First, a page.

Last week, the agency received ARAS 360, a program designed to recreate the scene of vehicle accidents in a matter of minutes with the help of Google Earth and 3-D technology. The program – worth $5,070 – was donated by the Deputy J.D. Paugh Memorial Foundation.
“This software takes the technical complications (of accident reconstruction) and puts it into a form so that it’s easily understood,” foundation co-founder Michael Cardenaz said. “It’s almost like a video tape of an accident that was never videotaped.”
Cardenaz, a former sergeant with the sheriff’s office, said he understands the challenge of reconstructing an accident scene.
When he heard that an 8-year-old boy was struck by a van as he was boarding a school bus Dec. 9, Cardenaz said he decided it was time that the foundation step in to purchase the software the department has desperately needed for years. That case will be the first to be reconstructed with the new software.
The department’s Serious Traffic Accident Response (STAR) team recreates accidents using a team of four or five deputies working in tandem to photograph evidence, record measurements, interview witnesses and close lanes of traffic as they work.
Cpl. Chuck Benson said recreating a two-dimensional diagram of a scene with the department’s old program, MapScenes, could take more than 10 hours. It could take several days before the sheriff’s office could create an animated model of the same accident.
“Inevitably, if it’s that mechanical and that labor-intensive, there are going to be some mistakes involved,” Cardenaz said.
Adding to the frustration, the MapScenes models were almost too technical for a jury to understand and use in a trial.
“(ARAS 360) bridges that communication barrier of the traffic crash investigator using this technology and software to speak to the general public in their role as juror,” Cardenaz said.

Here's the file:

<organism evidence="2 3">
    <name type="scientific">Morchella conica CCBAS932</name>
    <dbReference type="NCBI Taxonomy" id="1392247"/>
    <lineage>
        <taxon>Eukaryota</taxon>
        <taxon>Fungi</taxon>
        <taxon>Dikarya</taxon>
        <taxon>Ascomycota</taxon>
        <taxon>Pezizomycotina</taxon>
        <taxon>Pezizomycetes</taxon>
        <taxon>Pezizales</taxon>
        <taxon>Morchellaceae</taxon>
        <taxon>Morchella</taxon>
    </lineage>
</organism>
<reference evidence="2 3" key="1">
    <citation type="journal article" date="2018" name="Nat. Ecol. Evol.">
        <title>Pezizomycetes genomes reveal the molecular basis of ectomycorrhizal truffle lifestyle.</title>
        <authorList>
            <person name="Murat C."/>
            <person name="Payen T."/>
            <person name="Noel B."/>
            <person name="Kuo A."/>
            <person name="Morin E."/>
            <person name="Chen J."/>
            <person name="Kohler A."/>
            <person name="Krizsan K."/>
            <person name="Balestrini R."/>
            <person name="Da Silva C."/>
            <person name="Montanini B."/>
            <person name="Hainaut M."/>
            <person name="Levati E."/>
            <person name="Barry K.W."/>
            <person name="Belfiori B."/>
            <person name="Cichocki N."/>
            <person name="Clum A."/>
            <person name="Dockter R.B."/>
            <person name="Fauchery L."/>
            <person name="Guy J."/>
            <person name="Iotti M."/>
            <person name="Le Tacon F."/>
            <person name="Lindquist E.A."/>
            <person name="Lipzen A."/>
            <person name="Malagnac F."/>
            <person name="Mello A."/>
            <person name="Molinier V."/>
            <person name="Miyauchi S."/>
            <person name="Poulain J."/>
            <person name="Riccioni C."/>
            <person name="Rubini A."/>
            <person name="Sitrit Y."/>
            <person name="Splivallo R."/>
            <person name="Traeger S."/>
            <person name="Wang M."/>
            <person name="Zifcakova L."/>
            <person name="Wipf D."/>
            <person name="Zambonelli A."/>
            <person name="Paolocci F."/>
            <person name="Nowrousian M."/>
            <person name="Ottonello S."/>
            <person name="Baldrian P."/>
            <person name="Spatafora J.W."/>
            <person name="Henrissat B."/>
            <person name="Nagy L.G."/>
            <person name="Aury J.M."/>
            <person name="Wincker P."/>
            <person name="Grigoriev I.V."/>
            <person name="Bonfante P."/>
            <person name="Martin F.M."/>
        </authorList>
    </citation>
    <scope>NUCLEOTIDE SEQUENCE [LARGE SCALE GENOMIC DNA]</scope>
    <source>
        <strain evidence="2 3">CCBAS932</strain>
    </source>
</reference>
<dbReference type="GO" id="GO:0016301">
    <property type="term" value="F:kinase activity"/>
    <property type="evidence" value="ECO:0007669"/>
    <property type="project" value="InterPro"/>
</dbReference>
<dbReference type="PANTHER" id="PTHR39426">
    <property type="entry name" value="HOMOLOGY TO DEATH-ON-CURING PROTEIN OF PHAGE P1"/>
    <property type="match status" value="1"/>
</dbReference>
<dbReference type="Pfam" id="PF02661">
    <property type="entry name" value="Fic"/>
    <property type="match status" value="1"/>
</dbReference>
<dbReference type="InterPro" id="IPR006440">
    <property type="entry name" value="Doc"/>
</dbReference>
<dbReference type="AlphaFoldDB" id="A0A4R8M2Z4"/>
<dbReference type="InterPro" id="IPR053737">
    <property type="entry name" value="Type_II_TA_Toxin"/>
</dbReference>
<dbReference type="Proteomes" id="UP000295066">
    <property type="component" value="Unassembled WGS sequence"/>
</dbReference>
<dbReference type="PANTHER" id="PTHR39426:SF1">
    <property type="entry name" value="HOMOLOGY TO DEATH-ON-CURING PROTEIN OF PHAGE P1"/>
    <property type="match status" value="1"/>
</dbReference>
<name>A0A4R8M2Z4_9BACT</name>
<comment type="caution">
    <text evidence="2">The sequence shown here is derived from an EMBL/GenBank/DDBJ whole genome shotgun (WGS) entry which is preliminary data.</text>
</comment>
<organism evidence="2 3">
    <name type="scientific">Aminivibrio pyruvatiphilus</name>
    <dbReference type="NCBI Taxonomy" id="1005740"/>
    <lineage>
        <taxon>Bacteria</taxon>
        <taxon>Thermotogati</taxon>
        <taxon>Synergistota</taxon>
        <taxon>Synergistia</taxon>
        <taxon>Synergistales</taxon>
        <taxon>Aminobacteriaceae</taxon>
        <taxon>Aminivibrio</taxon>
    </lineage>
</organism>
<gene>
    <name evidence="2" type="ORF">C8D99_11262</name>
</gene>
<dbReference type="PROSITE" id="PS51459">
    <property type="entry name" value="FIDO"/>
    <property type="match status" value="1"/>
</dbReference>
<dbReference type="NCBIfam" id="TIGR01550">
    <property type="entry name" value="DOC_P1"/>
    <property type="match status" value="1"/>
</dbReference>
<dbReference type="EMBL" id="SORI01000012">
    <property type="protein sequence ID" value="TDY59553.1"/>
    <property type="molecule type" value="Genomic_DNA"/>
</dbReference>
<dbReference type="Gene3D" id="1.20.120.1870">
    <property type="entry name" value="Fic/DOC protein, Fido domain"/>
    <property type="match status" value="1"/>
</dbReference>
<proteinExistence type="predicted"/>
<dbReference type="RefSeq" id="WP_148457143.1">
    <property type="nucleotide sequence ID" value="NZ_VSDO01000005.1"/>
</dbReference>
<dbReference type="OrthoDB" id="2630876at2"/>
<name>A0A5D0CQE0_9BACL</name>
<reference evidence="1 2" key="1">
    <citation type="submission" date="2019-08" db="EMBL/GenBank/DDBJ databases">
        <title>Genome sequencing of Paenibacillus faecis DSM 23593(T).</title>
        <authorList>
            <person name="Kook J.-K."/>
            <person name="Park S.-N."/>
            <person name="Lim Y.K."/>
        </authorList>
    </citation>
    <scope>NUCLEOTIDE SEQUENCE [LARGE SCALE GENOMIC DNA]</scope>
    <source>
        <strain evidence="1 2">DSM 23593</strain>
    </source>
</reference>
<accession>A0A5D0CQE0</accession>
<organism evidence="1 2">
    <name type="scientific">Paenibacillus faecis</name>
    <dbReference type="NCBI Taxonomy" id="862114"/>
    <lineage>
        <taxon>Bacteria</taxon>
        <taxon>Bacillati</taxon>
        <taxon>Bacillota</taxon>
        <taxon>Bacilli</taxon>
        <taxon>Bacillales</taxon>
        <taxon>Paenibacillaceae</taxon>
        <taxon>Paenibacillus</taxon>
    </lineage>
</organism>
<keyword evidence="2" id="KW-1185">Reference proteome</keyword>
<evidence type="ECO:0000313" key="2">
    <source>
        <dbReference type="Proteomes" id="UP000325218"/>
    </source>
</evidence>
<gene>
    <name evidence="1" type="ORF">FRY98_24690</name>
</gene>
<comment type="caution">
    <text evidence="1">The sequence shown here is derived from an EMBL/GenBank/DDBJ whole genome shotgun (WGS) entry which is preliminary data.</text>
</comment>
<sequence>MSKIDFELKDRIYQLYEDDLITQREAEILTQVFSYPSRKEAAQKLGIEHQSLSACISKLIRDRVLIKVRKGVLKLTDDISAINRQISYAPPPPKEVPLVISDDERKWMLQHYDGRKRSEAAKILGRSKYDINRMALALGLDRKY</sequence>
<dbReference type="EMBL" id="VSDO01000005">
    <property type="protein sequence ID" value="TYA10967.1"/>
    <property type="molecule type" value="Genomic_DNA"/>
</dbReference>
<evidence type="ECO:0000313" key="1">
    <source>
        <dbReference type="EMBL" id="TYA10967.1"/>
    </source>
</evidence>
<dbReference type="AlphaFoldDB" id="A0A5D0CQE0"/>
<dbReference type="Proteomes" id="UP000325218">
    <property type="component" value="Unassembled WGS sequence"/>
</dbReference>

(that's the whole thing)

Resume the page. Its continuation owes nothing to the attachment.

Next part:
With ARAS 360, the STAR team can reduce the time it takes to reconstruct a scene from several hours to just minutes.
“With this, we can go out and shoot just the evidence and maybe four landmark points and import an image from Google Earth,” Benson said. “We’re going from shooting 200 photos with the photo station to shooting maybe 20. It gets us out of traffic faster and makes us less of an inconvenience to the general public.”
Back at the office, deputies can input values into the program and let the software take over most of the work from there. In minutes, the program will recreate the scene using animated 3-D models, providing an accurate representation of what could have caused the accident, Cardenaz said.
“Almost like instant replay from any angle of an accident that was never recorded,” he said. “Right down to the accuracy of the exact make and model vehicle, color, pedestrian clothing, lighting, weather. You name it.”
Cardenaz said the foundation has also paid to train four deputies to use the program. Two will learn how to reconstruct the scene of a traffic accident, and two will learn how to recreate other crime scenes.
The foundation has also paid for lifetime software updates, preventing any future burden on the agency.
“We didn’t want the sheriff’s office to receive a donation of something that they could use, but then turn around and have to spend a bunch of money to be able to continue to utilize and implement the equipment,” Cardenaz said. “It’s a one-time cost. They never have to pay it again.”